A Small Window: Anne Hung in Conversation with Carlee Bouillon

Carlee Bouillon

Carlee Bouillon, whose story “You Should Be There (When They Go)” appears in The Malahat Review’s summer issue #215, discusses stories as memory devices, writing from the perspective of a young narrator, and how every fiction is somebody’s documentary in her Q&A with Malahat Review Creative Nonfiction Board intern Anne Hung. Read an excerpt of "You Should Be There (When They Go)" here.


Carlee Bouillon is an education assistant, research assistant, and vet assistant who writes from the unceded Coast Salish Territory of the Lekwungen and W̱SÁNEĆ nations. She is a dog person, math person, periodic cave dweller, and jack of some trades. Like everyone else, she writes about the things she loves and the things that hurt. Her work often thinks about person-nature relationships, the ethics and effects of anthropomorphism, and what to do with a faith you might have lost. She is the current editor of the Canadian Caver magazine, and her research considers the role of literature in the conservation of biodiversity and fragile ecosystems. When not writing, reading, or working, she is likely playing music or out for a roam—probably at least a little bit lost. Find her words in This Side of West, the Femme Handbook, forthcoming in Grain Magazine, and elsewhere.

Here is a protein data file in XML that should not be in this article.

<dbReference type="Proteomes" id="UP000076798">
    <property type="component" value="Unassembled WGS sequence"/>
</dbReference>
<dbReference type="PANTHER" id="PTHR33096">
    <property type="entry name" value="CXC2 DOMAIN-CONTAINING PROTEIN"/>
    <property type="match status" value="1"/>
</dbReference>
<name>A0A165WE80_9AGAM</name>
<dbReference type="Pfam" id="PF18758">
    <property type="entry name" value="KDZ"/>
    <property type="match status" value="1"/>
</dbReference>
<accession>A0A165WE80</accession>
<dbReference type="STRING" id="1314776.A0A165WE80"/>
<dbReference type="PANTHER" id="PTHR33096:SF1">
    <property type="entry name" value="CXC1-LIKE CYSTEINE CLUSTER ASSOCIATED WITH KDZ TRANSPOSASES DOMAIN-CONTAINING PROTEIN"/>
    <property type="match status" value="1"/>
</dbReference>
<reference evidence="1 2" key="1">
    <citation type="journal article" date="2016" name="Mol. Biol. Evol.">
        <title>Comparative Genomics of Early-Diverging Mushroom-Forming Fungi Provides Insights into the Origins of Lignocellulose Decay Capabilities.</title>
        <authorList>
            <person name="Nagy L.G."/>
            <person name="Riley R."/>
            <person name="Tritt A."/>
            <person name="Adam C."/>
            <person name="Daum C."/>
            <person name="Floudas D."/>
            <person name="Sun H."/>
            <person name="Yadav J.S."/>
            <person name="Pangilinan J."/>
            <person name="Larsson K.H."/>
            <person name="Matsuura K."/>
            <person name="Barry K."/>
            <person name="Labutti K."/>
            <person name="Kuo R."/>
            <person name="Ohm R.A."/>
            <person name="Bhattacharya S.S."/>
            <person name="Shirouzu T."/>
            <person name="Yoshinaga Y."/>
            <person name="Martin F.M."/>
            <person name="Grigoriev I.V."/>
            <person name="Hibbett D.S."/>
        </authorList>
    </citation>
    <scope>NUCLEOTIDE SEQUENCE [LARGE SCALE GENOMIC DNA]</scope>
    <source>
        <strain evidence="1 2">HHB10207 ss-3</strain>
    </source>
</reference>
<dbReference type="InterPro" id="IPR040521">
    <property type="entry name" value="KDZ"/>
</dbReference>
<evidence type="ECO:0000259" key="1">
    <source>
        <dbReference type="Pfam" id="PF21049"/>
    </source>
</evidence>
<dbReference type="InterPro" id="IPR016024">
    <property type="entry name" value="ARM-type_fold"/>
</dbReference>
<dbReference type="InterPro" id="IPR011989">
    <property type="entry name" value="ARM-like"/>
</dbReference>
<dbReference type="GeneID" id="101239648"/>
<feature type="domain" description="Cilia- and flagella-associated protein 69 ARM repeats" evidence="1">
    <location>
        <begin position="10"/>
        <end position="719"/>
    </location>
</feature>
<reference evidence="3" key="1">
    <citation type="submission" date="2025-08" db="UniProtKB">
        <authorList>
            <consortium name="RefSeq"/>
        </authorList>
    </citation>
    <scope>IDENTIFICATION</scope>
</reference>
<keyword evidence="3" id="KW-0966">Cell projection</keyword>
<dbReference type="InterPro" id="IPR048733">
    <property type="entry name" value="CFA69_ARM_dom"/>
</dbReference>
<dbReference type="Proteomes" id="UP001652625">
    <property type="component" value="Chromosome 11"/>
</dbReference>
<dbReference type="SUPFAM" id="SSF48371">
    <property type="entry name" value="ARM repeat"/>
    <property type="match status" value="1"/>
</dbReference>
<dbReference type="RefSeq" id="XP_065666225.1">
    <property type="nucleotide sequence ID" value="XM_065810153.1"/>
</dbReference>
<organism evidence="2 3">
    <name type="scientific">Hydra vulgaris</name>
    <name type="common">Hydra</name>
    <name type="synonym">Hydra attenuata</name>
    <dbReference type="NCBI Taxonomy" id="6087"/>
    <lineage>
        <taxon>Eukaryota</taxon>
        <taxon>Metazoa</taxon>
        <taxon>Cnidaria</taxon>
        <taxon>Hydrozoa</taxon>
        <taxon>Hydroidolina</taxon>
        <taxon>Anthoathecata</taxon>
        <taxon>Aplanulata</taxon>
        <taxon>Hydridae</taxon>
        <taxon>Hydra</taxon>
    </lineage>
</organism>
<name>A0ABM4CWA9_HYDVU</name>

Told from an eleven-year-old girl’s point of view, “You Should Be There (When They Go)” grapples with mental illness, trauma, death, and compassion. What inspired you to explore these complex topics through such a young narrator?